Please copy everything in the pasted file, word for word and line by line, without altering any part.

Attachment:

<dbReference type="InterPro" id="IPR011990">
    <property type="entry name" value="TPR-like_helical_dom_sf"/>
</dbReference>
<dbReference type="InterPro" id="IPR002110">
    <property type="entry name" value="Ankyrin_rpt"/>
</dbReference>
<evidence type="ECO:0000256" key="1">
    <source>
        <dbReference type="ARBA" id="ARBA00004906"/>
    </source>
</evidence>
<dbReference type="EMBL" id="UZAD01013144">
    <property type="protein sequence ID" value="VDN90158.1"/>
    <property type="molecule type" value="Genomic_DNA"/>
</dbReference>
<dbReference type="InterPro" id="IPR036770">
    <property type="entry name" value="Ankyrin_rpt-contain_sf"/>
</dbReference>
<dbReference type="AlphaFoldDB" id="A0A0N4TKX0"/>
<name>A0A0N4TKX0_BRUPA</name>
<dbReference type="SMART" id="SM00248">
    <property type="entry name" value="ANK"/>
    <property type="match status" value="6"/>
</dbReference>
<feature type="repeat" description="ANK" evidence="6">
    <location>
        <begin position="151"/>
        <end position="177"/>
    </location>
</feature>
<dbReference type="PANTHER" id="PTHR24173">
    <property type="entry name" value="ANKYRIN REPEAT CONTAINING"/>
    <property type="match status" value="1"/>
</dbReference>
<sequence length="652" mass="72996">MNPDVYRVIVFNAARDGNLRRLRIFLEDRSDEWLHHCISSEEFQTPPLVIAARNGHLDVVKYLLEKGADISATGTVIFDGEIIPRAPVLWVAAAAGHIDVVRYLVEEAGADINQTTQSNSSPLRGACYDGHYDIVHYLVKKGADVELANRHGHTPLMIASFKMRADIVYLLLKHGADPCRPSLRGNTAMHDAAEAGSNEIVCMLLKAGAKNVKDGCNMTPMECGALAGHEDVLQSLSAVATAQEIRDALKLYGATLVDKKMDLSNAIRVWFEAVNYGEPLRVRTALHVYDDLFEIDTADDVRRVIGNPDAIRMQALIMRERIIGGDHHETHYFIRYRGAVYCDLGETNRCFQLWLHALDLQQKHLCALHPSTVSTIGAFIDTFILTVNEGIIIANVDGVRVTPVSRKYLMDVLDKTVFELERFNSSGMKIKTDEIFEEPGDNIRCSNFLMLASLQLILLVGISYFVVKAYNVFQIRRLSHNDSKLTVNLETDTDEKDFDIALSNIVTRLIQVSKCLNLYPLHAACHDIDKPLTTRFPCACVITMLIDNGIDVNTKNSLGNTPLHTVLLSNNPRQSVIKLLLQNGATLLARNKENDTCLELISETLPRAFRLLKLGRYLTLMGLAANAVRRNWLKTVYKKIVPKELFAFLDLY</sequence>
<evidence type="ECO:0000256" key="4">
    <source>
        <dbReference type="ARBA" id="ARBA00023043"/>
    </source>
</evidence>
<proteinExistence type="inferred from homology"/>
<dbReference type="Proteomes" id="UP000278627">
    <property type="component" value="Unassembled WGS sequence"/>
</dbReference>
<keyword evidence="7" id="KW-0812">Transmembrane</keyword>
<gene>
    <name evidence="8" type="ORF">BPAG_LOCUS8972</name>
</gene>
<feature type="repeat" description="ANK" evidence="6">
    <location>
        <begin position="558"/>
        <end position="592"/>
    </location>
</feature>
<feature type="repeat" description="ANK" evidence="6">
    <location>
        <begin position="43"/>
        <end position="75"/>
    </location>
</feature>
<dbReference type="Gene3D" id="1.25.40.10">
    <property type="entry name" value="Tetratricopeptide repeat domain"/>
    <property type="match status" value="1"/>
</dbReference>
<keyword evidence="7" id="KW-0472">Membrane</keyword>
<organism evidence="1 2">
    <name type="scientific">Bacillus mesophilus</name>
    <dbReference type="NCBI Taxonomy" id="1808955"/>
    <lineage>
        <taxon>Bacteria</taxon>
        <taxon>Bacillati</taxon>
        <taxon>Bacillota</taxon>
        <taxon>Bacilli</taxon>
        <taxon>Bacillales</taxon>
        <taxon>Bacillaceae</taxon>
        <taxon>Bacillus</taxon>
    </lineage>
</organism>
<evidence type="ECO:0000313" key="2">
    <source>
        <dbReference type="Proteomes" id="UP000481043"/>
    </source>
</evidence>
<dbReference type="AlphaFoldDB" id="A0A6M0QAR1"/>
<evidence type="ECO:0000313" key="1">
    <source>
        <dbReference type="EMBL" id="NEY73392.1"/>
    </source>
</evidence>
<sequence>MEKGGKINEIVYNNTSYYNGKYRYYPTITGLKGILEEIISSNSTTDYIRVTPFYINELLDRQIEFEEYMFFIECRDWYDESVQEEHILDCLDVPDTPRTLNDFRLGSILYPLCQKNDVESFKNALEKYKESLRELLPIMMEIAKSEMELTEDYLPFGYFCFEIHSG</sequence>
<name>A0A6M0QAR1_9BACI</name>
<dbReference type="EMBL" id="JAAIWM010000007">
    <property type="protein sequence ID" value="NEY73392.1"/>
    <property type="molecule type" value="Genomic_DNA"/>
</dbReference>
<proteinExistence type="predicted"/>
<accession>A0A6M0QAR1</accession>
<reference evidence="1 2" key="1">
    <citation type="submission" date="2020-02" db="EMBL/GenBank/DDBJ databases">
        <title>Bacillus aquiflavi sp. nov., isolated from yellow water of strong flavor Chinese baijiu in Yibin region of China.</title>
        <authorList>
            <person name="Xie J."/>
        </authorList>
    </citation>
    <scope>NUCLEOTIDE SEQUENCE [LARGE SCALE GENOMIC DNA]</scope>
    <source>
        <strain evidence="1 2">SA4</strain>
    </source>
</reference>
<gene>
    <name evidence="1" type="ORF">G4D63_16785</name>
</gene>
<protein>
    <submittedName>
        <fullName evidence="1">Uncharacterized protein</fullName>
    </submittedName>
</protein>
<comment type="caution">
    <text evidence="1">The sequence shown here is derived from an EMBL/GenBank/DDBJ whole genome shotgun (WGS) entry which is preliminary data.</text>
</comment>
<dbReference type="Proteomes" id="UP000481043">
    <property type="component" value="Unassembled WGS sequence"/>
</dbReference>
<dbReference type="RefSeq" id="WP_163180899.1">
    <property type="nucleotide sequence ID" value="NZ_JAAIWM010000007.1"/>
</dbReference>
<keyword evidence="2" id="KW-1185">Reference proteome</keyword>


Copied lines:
<dbReference type="InterPro" id="IPR011990">
    <property type="entry name" value="TPR-like_helical_dom_sf"/>
</dbReference>
<dbReference type="InterPro" id="IPR002110">
    <property type="entry name" value="Ankyrin_rpt"/>
</dbReference>
<evidence type="ECO:0000256" key="1">
    <source>
        <dbReference type="ARBA" id="ARBA00004906"/>
    </source>
</evidence>
<dbReference type="EMBL" id="UZAD01013144">
    <property type="protein sequence ID" value="VDN90158.1"/>
    <property type="molecule type" value="Genomic_DNA"/>
</dbReference>
<dbReference type="InterPro" id="IPR036770">
    <property type="entry name" value="Ankyrin_rpt-contain_sf"/>
</dbReference>
<dbReference type="AlphaFoldDB" id="A0A0N4TKX0"/>
<name>A0A0N4TKX0_BRUPA</name>
<dbReference type="SMART" id="SM00248">
    <property type="entry name" value="ANK"/>
    <property type="match status" value="6"/>
</dbReference>
<feature type="repeat" description="ANK" evidence="6">
    <location>
        <begin position="151"/>
        <end position="177"/>
    </location>
</feature>
<dbReference type="PANTHER" id="PTHR24173">
    <property type="entry name" value="ANKYRIN REPEAT CONTAINING"/>
    <property type="match status" value="1"/>
</dbReference>
<sequence length="652" mass="72996">MNPDVYRVIVFNAARDGNLRRLRIFLEDRSDEWLHHCISSEEFQTPPLVIAARNGHLDVVKYLLEKGADISATGTVIFDGEIIPRAPVLWVAAAAGHIDVVRYLVEEAGADINQTTQSNSSPLRGACYDGHYDIVHYLVKKGADVELANRHGHTPLMIASFKMRADIVYLLLKHGADPCRPSLRGNTAMHDAAEAGSNEIVCMLLKAGAKNVKDGCNMTPMECGALAGHEDVLQSLSAVATAQEIRDALKLYGATLVDKKMDLSNAIRVWFEAVNYGEPLRVRTALHVYDDLFEIDTADDVRRVIGNPDAIRMQALIMRERIIGGDHHETHYFIRYRGAVYCDLGETNRCFQLWLHALDLQQKHLCALHPSTVSTIGAFIDTFILTVNEGIIIANVDGVRVTPVSRKYLMDVLDKTVFELERFNSSGMKIKTDEIFEEPGDNIRCSNFLMLASLQLILLVGISYFVVKAYNVFQIRRLSHNDSKLTVNLETDTDEKDFDIALSNIVTRLIQVSKCLNLYPLHAACHDIDKPLTTRFPCACVITMLIDNGIDVNTKNSLGNTPLHTVLLSNNPRQSVIKLLLQNGATLLARNKENDTCLELISETLPRAFRLLKLGRYLTLMGLAANAVRRNWLKTVYKKIVPKELFAFLDLY</sequence>
<evidence type="ECO:0000256" key="4">
    <source>
        <dbReference type="ARBA" id="ARBA00023043"/>
    </source>
</evidence>
<proteinExistence type="inferred from homology"/>
<dbReference type="Proteomes" id="UP000278627">
    <property type="component" value="Unassembled WGS sequence"/>
</dbReference>
<keyword evidence="7" id="KW-0812">Transmembrane</keyword>
<gene>
    <name evidence="8" type="ORF">BPAG_LOCUS8972</name>
</gene>
<feature type="repeat" description="ANK" evidence="6">
    <location>
        <begin position="558"/>
        <end position="592"/>
    </location>
</feature>
<feature type="repeat" description="ANK" evidence="6">
    <location>
        <begin position="43"/>
        <end position="75"/>
    </location>
</feature>
<dbReference type="Gene3D" id="1.25.40.10">
    <property type="entry name" value="Tetratricopeptide repeat domain"/>
    <property type="match status" value="1"/>
</dbReference>
<keyword evidence="7" id="KW-0472">Membrane</keyword>
<organism evidence="1 2">
    <name type="scientific">Bacillus mesophilus</name>
    <dbReference type="NCBI Taxonomy" id="1808955"/>
    <lineage>
        <taxon>Bacteria</taxon>
        <taxon>Bacillati</taxon>
        <taxon>Bacillota</taxon>
        <taxon>Bacilli</taxon>
        <taxon>Bacillales</taxon>
        <taxon>Bacillaceae</taxon>
        <taxon>Bacillus</taxon>
    </lineage>
</organism>
<evidence type="ECO:0000313" key="2">
    <source>
        <dbReference type="Proteomes" id="UP000481043"/>
    </source>
</evidence>
<dbReference type="AlphaFoldDB" id="A0A6M0QAR1"/>
<evidence type="ECO:0000313" key="1">
    <source>
        <dbReference type="EMBL" id="NEY73392.1"/>
    </source>
</evidence>
<sequence>MEKGGKINEIVYNNTSYYNGKYRYYPTITGLKGILEEIISSNSTTDYIRVTPFYINELLDRQIEFEEYMFFIECRDWYDESVQEEHILDCLDVPDTPRTLNDFRLGSILYPLCQKNDVESFKNALEKYKESLRELLPIMMEIAKSEMELTEDYLPFGYFCFEIHSG</sequence>
<name>A0A6M0QAR1_9BACI</name>
<dbReference type="EMBL" id="JAAIWM010000007">
    <property type="protein sequence ID" value="NEY73392.1"/>
    <property type="molecule type" value="Genomic_DNA"/>
</dbReference>
<proteinExistence type="predicted"/>
<accession>A0A6M0QAR1</accession>
<reference evidence="1 2" key="1">
    <citation type="submission" date="2020-02" db="EMBL/GenBank/DDBJ databases">
        <title>Bacillus aquiflavi sp. nov., isolated from yellow water of strong flavor Chinese baijiu in Yibin region of China.</title>
        <authorList>
            <person name="Xie J."/>
        </authorList>
    </citation>
    <scope>NUCLEOTIDE SEQUENCE [LARGE SCALE GENOMIC DNA]</scope>
    <source>
        <strain evidence="1 2">SA4</strain>
    </source>
</reference>
<gene>
    <name evidence="1" type="ORF">G4D63_16785</name>
</gene>
<protein>
    <submittedName>
        <fullName evidence="1">Uncharacterized protein</fullName>
    </submittedName>
</protein>
<comment type="caution">
    <text evidence="1">The sequence shown here is derived from an EMBL/GenBank/DDBJ whole genome shotgun (WGS) entry which is preliminary data.</text>
</comment>
<dbReference type="Proteomes" id="UP000481043">
    <property type="component" value="Unassembled WGS sequence"/>
</dbReference>
<dbReference type="RefSeq" id="WP_163180899.1">
    <property type="nucleotide sequence ID" value="NZ_JAAIWM010000007.1"/>
</dbReference>
<keyword evidence="2" id="KW-1185">Reference proteome</keyword>